I attended two workshops at Lee Wee Nam Library recently. One of them was about making interactive story maps on StoryMap JS, and the other on designing using Canva.

Surprisingly, my biggest takeaways were not what I had learnt in class.

It was about the effectiveness of learning in a physical group setting.

To be frank, those tools are actually really simple to pick up. I’m saying this as a Photoshop greenhorn—the most complicated function that I have ever used in Photoshop is the wand function. As I walked out of both workshops, I even felt that I could have picked up those tools on my own.

If that’s the case, why had I not done so?

Crunch period does sound like a reason. However, I know deep down that I wouldn’t have made my way to those websites even during the holidays.

This led me to one conclusion—self-learning, at least for me—requires mammoth motivation.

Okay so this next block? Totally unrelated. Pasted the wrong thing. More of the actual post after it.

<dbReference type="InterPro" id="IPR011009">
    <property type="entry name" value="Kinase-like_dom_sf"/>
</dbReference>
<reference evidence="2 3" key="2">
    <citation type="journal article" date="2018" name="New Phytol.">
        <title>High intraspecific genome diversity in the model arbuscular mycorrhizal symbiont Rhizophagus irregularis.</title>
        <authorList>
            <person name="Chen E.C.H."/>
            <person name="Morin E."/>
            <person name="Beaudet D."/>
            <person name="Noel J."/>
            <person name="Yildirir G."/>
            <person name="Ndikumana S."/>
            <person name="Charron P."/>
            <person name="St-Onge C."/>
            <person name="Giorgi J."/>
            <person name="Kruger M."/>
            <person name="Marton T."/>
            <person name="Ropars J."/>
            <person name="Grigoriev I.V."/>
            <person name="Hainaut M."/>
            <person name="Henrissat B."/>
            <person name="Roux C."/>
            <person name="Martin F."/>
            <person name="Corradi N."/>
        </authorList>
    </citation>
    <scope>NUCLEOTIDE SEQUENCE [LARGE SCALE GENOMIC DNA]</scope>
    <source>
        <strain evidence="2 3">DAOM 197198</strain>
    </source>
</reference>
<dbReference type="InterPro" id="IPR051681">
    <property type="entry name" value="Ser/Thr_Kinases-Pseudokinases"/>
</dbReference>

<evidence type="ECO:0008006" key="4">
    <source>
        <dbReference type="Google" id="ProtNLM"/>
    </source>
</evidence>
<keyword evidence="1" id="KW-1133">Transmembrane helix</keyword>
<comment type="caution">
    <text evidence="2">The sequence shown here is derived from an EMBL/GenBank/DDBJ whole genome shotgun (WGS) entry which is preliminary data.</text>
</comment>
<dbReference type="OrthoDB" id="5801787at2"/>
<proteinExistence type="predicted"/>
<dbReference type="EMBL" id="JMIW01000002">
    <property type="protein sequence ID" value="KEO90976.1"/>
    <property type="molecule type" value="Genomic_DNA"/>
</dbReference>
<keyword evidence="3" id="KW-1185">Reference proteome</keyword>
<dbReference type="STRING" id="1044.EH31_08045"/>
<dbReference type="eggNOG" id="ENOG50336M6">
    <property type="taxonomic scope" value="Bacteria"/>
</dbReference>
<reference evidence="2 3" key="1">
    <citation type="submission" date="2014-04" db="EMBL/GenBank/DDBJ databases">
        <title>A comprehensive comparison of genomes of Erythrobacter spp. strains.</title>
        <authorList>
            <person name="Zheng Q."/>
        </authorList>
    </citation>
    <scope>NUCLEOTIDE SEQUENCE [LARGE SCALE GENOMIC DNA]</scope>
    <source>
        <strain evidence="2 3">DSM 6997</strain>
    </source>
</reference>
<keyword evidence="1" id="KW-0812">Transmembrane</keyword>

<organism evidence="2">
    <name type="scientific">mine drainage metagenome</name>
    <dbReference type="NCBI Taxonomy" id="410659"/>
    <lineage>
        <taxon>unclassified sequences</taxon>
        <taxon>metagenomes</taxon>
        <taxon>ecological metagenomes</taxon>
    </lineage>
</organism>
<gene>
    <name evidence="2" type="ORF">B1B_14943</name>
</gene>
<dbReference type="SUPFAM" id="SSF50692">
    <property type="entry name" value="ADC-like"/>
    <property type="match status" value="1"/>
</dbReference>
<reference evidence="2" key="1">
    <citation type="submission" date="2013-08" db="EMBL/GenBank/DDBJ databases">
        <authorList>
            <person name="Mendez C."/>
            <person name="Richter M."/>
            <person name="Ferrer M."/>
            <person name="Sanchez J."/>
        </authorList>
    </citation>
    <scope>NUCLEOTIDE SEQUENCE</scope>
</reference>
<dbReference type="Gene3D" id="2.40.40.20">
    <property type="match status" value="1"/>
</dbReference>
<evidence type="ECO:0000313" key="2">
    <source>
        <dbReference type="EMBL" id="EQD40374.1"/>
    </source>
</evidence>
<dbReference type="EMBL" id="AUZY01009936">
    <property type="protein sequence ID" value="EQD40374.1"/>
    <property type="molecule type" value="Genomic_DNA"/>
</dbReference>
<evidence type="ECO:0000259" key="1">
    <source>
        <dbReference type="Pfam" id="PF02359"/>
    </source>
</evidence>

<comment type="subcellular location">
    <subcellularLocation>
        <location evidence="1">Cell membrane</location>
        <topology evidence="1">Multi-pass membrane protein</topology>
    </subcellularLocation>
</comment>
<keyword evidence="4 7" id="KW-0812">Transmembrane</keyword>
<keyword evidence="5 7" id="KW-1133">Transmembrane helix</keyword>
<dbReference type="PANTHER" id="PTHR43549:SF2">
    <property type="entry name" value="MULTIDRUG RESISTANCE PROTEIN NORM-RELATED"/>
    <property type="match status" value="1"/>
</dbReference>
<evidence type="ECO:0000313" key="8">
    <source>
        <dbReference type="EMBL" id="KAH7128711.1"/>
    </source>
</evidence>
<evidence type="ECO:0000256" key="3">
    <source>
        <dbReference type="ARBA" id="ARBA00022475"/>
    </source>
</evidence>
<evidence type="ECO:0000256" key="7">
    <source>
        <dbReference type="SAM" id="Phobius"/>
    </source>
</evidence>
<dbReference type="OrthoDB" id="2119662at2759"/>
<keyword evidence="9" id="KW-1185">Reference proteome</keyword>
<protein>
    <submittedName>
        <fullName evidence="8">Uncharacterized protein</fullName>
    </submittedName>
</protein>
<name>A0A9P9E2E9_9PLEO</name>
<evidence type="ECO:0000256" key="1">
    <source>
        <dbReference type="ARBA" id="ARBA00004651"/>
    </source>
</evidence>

I also realised the effectiveness of having hands-on activities. You have to focus on what’s going on. You have to follow instructions and produce something, lest the teaching assistants notice and devote special attention to you. Attending the workshops had forced me to experiment with new softwares, and it brought me out of my comfort zone.

In addition, help was easily available! There were a few assistants walking around guiding attendees when needed. You never know when something can go wrong with softwares, and having someone resolving it right in front of you can be a huge relief. This is particularly so when the technical skills involved come with a steeper learning curve.

So, if you are keen on picking up a new skill, consider attending some library workshops here at NTU or at NLB. Who knows what you might end up learning?